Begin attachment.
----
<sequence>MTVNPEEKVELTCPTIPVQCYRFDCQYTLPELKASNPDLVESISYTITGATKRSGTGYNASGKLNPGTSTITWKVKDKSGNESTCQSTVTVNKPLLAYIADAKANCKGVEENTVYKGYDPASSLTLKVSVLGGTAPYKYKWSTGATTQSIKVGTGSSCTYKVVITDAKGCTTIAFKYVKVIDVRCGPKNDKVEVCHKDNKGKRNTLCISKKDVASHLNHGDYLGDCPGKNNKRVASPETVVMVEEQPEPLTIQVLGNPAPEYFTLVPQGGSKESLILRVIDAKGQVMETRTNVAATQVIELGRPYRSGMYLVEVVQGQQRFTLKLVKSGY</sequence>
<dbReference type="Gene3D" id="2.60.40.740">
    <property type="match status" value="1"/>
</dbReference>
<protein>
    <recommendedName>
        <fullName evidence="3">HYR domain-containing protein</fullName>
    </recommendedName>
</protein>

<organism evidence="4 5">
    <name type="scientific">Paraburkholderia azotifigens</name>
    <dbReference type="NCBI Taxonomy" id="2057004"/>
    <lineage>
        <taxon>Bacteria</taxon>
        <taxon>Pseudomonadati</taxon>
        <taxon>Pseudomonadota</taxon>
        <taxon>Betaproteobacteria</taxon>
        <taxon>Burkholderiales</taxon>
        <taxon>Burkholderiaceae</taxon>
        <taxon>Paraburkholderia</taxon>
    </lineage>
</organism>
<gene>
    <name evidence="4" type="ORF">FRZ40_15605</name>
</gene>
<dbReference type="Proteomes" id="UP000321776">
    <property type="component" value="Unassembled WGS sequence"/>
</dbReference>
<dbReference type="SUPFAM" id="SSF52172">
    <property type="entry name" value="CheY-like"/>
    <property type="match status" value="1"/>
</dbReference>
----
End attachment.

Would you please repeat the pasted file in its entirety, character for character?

<sequence>MTVNPEEKVELTCPTIPVQCYRFDCQYTLPELKASNPDLVESISYTITGATKRSGTGYNASGKLNPGTSTITWKVKDKSGNESTCQSTVTVNKPLLAYIADAKANCKGVEENTVYKGYDPASSLTLKVSVLGGTAPYKYKWSTGATTQSIKVGTGSSCTYKVVITDAKGCTTIAFKYVKVIDVRCGPKNDKVEVCHKDNKGKRNTLCISKKDVASHLNHGDYLGDCPGKNNKRVASPETVVMVEEQPEPLTIQVLGNPAPEYFTLVPQGGSKESLILRVIDAKGQVMETRTNVAATQVIELGRPYRSGMYLVEVVQGQQRFTLKLVKSGY</sequence>
<dbReference type="Gene3D" id="2.60.40.740">
    <property type="match status" value="1"/>
</dbReference>
<protein>
    <recommendedName>
        <fullName evidence="3">HYR domain-containing protein</fullName>
    </recommendedName>
</protein>

<organism evidence="4 5">
    <name type="scientific">Paraburkholderia azotifigens</name>
    <dbReference type="NCBI Taxonomy" id="2057004"/>
    <lineage>
        <taxon>Bacteria</taxon>
        <taxon>Pseudomonadati</taxon>
        <taxon>Pseudomonadota</taxon>
        <taxon>Betaproteobacteria</taxon>
        <taxon>Burkholderiales</taxon>
        <taxon>Burkholderiaceae</taxon>
        <taxon>Paraburkholderia</taxon>
    </lineage>
</organism>
<gene>
    <name evidence="4" type="ORF">FRZ40_15605</name>
</gene>
<dbReference type="Proteomes" id="UP000321776">
    <property type="component" value="Unassembled WGS sequence"/>
</dbReference>
<dbReference type="SUPFAM" id="SSF52172">
    <property type="entry name" value="CheY-like"/>
    <property type="match status" value="1"/>
</dbReference>